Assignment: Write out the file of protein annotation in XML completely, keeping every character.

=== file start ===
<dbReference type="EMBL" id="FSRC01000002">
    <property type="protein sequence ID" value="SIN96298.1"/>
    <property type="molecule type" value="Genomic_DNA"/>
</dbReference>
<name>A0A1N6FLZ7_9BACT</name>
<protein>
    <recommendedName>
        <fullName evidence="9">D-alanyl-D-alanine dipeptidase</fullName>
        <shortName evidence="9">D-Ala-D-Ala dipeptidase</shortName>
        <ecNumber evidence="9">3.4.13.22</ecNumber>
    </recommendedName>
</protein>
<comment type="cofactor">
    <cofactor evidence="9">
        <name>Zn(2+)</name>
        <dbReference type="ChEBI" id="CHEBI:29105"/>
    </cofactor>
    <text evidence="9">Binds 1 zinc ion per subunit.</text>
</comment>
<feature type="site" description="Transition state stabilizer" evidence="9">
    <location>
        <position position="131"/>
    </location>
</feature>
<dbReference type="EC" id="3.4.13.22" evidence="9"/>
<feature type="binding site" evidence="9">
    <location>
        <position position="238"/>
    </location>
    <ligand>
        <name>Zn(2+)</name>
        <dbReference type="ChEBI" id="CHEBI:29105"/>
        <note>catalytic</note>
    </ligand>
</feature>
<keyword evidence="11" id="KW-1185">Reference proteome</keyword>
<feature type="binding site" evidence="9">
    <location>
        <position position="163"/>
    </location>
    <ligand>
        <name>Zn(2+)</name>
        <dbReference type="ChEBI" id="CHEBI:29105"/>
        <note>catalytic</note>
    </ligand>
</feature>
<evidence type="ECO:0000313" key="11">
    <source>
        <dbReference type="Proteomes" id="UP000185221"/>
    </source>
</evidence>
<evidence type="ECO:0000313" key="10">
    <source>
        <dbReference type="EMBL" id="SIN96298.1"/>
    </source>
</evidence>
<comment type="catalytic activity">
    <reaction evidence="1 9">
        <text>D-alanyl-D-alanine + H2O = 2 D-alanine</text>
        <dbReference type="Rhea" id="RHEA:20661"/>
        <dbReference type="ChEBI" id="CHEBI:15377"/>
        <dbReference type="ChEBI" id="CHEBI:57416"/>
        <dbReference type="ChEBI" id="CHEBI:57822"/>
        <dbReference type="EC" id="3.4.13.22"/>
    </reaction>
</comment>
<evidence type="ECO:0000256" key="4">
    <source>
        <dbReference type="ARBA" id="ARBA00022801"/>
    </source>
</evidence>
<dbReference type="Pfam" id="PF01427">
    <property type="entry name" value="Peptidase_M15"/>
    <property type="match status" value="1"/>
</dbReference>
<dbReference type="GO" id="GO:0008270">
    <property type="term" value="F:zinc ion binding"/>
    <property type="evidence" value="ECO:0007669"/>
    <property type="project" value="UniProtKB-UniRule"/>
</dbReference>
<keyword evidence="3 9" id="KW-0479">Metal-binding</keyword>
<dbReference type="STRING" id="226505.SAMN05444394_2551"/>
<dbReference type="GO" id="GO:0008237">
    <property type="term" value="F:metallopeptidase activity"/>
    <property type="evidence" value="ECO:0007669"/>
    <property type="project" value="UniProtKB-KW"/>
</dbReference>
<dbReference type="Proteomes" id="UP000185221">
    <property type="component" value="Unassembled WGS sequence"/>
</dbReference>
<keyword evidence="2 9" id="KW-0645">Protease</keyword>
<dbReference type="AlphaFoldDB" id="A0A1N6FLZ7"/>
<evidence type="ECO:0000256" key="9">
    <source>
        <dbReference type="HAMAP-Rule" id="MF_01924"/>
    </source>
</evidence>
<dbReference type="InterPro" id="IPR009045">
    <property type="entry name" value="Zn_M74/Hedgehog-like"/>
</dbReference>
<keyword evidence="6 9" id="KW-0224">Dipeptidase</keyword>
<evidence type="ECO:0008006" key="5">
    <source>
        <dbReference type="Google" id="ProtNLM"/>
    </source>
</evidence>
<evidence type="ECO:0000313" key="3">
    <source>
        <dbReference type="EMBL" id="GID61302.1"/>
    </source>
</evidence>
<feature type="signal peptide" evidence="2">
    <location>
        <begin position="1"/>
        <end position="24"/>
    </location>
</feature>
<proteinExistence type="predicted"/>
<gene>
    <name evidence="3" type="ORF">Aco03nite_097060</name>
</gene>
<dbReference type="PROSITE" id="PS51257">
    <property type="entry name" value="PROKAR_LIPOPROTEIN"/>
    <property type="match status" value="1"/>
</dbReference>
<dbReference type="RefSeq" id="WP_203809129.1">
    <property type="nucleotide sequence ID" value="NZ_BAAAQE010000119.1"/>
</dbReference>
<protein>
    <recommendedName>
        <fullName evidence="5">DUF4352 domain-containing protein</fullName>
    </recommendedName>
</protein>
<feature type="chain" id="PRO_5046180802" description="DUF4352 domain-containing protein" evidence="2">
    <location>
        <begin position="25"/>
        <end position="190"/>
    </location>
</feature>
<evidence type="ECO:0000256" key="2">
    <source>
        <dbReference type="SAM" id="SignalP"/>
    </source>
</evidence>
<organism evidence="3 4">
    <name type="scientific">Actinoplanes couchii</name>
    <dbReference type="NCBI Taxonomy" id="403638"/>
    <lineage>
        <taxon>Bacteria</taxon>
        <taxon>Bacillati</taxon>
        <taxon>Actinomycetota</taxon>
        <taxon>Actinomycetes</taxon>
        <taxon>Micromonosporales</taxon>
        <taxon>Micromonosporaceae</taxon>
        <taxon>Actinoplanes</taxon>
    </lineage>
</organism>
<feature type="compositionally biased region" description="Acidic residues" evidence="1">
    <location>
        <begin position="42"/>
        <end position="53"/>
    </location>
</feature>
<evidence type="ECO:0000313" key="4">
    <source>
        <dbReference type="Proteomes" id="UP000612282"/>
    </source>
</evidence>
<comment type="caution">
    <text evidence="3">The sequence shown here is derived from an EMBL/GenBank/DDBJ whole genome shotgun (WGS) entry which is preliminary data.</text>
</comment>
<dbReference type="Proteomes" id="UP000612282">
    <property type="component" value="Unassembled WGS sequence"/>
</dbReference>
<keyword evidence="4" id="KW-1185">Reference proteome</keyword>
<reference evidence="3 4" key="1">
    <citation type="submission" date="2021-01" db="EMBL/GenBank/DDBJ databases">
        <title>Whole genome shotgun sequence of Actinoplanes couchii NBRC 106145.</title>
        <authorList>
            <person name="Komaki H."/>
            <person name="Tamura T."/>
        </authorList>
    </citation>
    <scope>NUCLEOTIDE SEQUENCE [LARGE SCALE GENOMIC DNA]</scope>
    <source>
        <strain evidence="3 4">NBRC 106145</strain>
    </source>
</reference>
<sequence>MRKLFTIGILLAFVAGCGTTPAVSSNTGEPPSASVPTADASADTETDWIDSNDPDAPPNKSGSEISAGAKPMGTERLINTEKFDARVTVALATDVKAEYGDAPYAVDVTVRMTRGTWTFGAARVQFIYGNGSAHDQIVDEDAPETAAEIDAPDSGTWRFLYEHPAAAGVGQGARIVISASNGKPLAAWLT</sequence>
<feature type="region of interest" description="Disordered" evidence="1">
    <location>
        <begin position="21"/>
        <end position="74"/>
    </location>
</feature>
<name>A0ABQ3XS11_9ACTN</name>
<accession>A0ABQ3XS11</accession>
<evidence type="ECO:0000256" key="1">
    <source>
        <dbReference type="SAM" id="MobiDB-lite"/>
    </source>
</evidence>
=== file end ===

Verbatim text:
<dbReference type="EMBL" id="FSRC01000002">
    <property type="protein sequence ID" value="SIN96298.1"/>
    <property type="molecule type" value="Genomic_DNA"/>
</dbReference>
<name>A0A1N6FLZ7_9BACT</name>
<protein>
    <recommendedName>
        <fullName evidence="9">D-alanyl-D-alanine dipeptidase</fullName>
        <shortName evidence="9">D-Ala-D-Ala dipeptidase</shortName>
        <ecNumber evidence="9">3.4.13.22</ecNumber>
    </recommendedName>
</protein>
<comment type="cofactor">
    <cofactor evidence="9">
        <name>Zn(2+)</name>
        <dbReference type="ChEBI" id="CHEBI:29105"/>
    </cofactor>
    <text evidence="9">Binds 1 zinc ion per subunit.</text>
</comment>
<feature type="site" description="Transition state stabilizer" evidence="9">
    <location>
        <position position="131"/>
    </location>
</feature>
<dbReference type="EC" id="3.4.13.22" evidence="9"/>
<feature type="binding site" evidence="9">
    <location>
        <position position="238"/>
    </location>
    <ligand>
        <name>Zn(2+)</name>
        <dbReference type="ChEBI" id="CHEBI:29105"/>
        <note>catalytic</note>
    </ligand>
</feature>
<keyword evidence="11" id="KW-1185">Reference proteome</keyword>
<feature type="binding site" evidence="9">
    <location>
        <position position="163"/>
    </location>
    <ligand>
        <name>Zn(2+)</name>
        <dbReference type="ChEBI" id="CHEBI:29105"/>
        <note>catalytic</note>
    </ligand>
</feature>
<evidence type="ECO:0000313" key="11">
    <source>
        <dbReference type="Proteomes" id="UP000185221"/>
    </source>
</evidence>
<evidence type="ECO:0000313" key="10">
    <source>
        <dbReference type="EMBL" id="SIN96298.1"/>
    </source>
</evidence>
<comment type="catalytic activity">
    <reaction evidence="1 9">
        <text>D-alanyl-D-alanine + H2O = 2 D-alanine</text>
        <dbReference type="Rhea" id="RHEA:20661"/>
        <dbReference type="ChEBI" id="CHEBI:15377"/>
        <dbReference type="ChEBI" id="CHEBI:57416"/>
        <dbReference type="ChEBI" id="CHEBI:57822"/>
        <dbReference type="EC" id="3.4.13.22"/>
    </reaction>
</comment>
<evidence type="ECO:0000256" key="4">
    <source>
        <dbReference type="ARBA" id="ARBA00022801"/>
    </source>
</evidence>
<dbReference type="Pfam" id="PF01427">
    <property type="entry name" value="Peptidase_M15"/>
    <property type="match status" value="1"/>
</dbReference>
<dbReference type="GO" id="GO:0008270">
    <property type="term" value="F:zinc ion binding"/>
    <property type="evidence" value="ECO:0007669"/>
    <property type="project" value="UniProtKB-UniRule"/>
</dbReference>
<keyword evidence="3 9" id="KW-0479">Metal-binding</keyword>
<dbReference type="STRING" id="226505.SAMN05444394_2551"/>
<dbReference type="GO" id="GO:0008237">
    <property type="term" value="F:metallopeptidase activity"/>
    <property type="evidence" value="ECO:0007669"/>
    <property type="project" value="UniProtKB-KW"/>
</dbReference>
<dbReference type="Proteomes" id="UP000185221">
    <property type="component" value="Unassembled WGS sequence"/>
</dbReference>
<keyword evidence="2 9" id="KW-0645">Protease</keyword>
<dbReference type="AlphaFoldDB" id="A0A1N6FLZ7"/>
<evidence type="ECO:0000256" key="9">
    <source>
        <dbReference type="HAMAP-Rule" id="MF_01924"/>
    </source>
</evidence>
<dbReference type="InterPro" id="IPR009045">
    <property type="entry name" value="Zn_M74/Hedgehog-like"/>
</dbReference>
<keyword evidence="6 9" id="KW-0224">Dipeptidase</keyword>
<evidence type="ECO:0008006" key="5">
    <source>
        <dbReference type="Google" id="ProtNLM"/>
    </source>
</evidence>
<evidence type="ECO:0000313" key="3">
    <source>
        <dbReference type="EMBL" id="GID61302.1"/>
    </source>
</evidence>
<feature type="signal peptide" evidence="2">
    <location>
        <begin position="1"/>
        <end position="24"/>
    </location>
</feature>
<proteinExistence type="predicted"/>
<gene>
    <name evidence="3" type="ORF">Aco03nite_097060</name>
</gene>
<dbReference type="PROSITE" id="PS51257">
    <property type="entry name" value="PROKAR_LIPOPROTEIN"/>
    <property type="match status" value="1"/>
</dbReference>
<dbReference type="RefSeq" id="WP_203809129.1">
    <property type="nucleotide sequence ID" value="NZ_BAAAQE010000119.1"/>
</dbReference>
<protein>
    <recommendedName>
        <fullName evidence="5">DUF4352 domain-containing protein</fullName>
    </recommendedName>
</protein>
<feature type="chain" id="PRO_5046180802" description="DUF4352 domain-containing protein" evidence="2">
    <location>
        <begin position="25"/>
        <end position="190"/>
    </location>
</feature>
<evidence type="ECO:0000256" key="2">
    <source>
        <dbReference type="SAM" id="SignalP"/>
    </source>
</evidence>
<organism evidence="3 4">
    <name type="scientific">Actinoplanes couchii</name>
    <dbReference type="NCBI Taxonomy" id="403638"/>
    <lineage>
        <taxon>Bacteria</taxon>
        <taxon>Bacillati</taxon>
        <taxon>Actinomycetota</taxon>
        <taxon>Actinomycetes</taxon>
        <taxon>Micromonosporales</taxon>
        <taxon>Micromonosporaceae</taxon>
        <taxon>Actinoplanes</taxon>
    </lineage>
</organism>
<feature type="compositionally biased region" description="Acidic residues" evidence="1">
    <location>
        <begin position="42"/>
        <end position="53"/>
    </location>
</feature>
<evidence type="ECO:0000313" key="4">
    <source>
        <dbReference type="Proteomes" id="UP000612282"/>
    </source>
</evidence>
<comment type="caution">
    <text evidence="3">The sequence shown here is derived from an EMBL/GenBank/DDBJ whole genome shotgun (WGS) entry which is preliminary data.</text>
</comment>
<dbReference type="Proteomes" id="UP000612282">
    <property type="component" value="Unassembled WGS sequence"/>
</dbReference>
<keyword evidence="4" id="KW-1185">Reference proteome</keyword>
<reference evidence="3 4" key="1">
    <citation type="submission" date="2021-01" db="EMBL/GenBank/DDBJ databases">
        <title>Whole genome shotgun sequence of Actinoplanes couchii NBRC 106145.</title>
        <authorList>
            <person name="Komaki H."/>
            <person name="Tamura T."/>
        </authorList>
    </citation>
    <scope>NUCLEOTIDE SEQUENCE [LARGE SCALE GENOMIC DNA]</scope>
    <source>
        <strain evidence="3 4">NBRC 106145</strain>
    </source>
</reference>
<sequence>MRKLFTIGILLAFVAGCGTTPAVSSNTGEPPSASVPTADASADTETDWIDSNDPDAPPNKSGSEISAGAKPMGTERLINTEKFDARVTVALATDVKAEYGDAPYAVDVTVRMTRGTWTFGAARVQFIYGNGSAHDQIVDEDAPETAAEIDAPDSGTWRFLYEHPAAAGVGQGARIVISASNGKPLAAWLT</sequence>
<feature type="region of interest" description="Disordered" evidence="1">
    <location>
        <begin position="21"/>
        <end position="74"/>
    </location>
</feature>
<name>A0ABQ3XS11_9ACTN</name>
<accession>A0ABQ3XS11</accession>
<evidence type="ECO:0000256" key="1">
    <source>
        <dbReference type="SAM" id="MobiDB-lite"/>
    </source>
</evidence>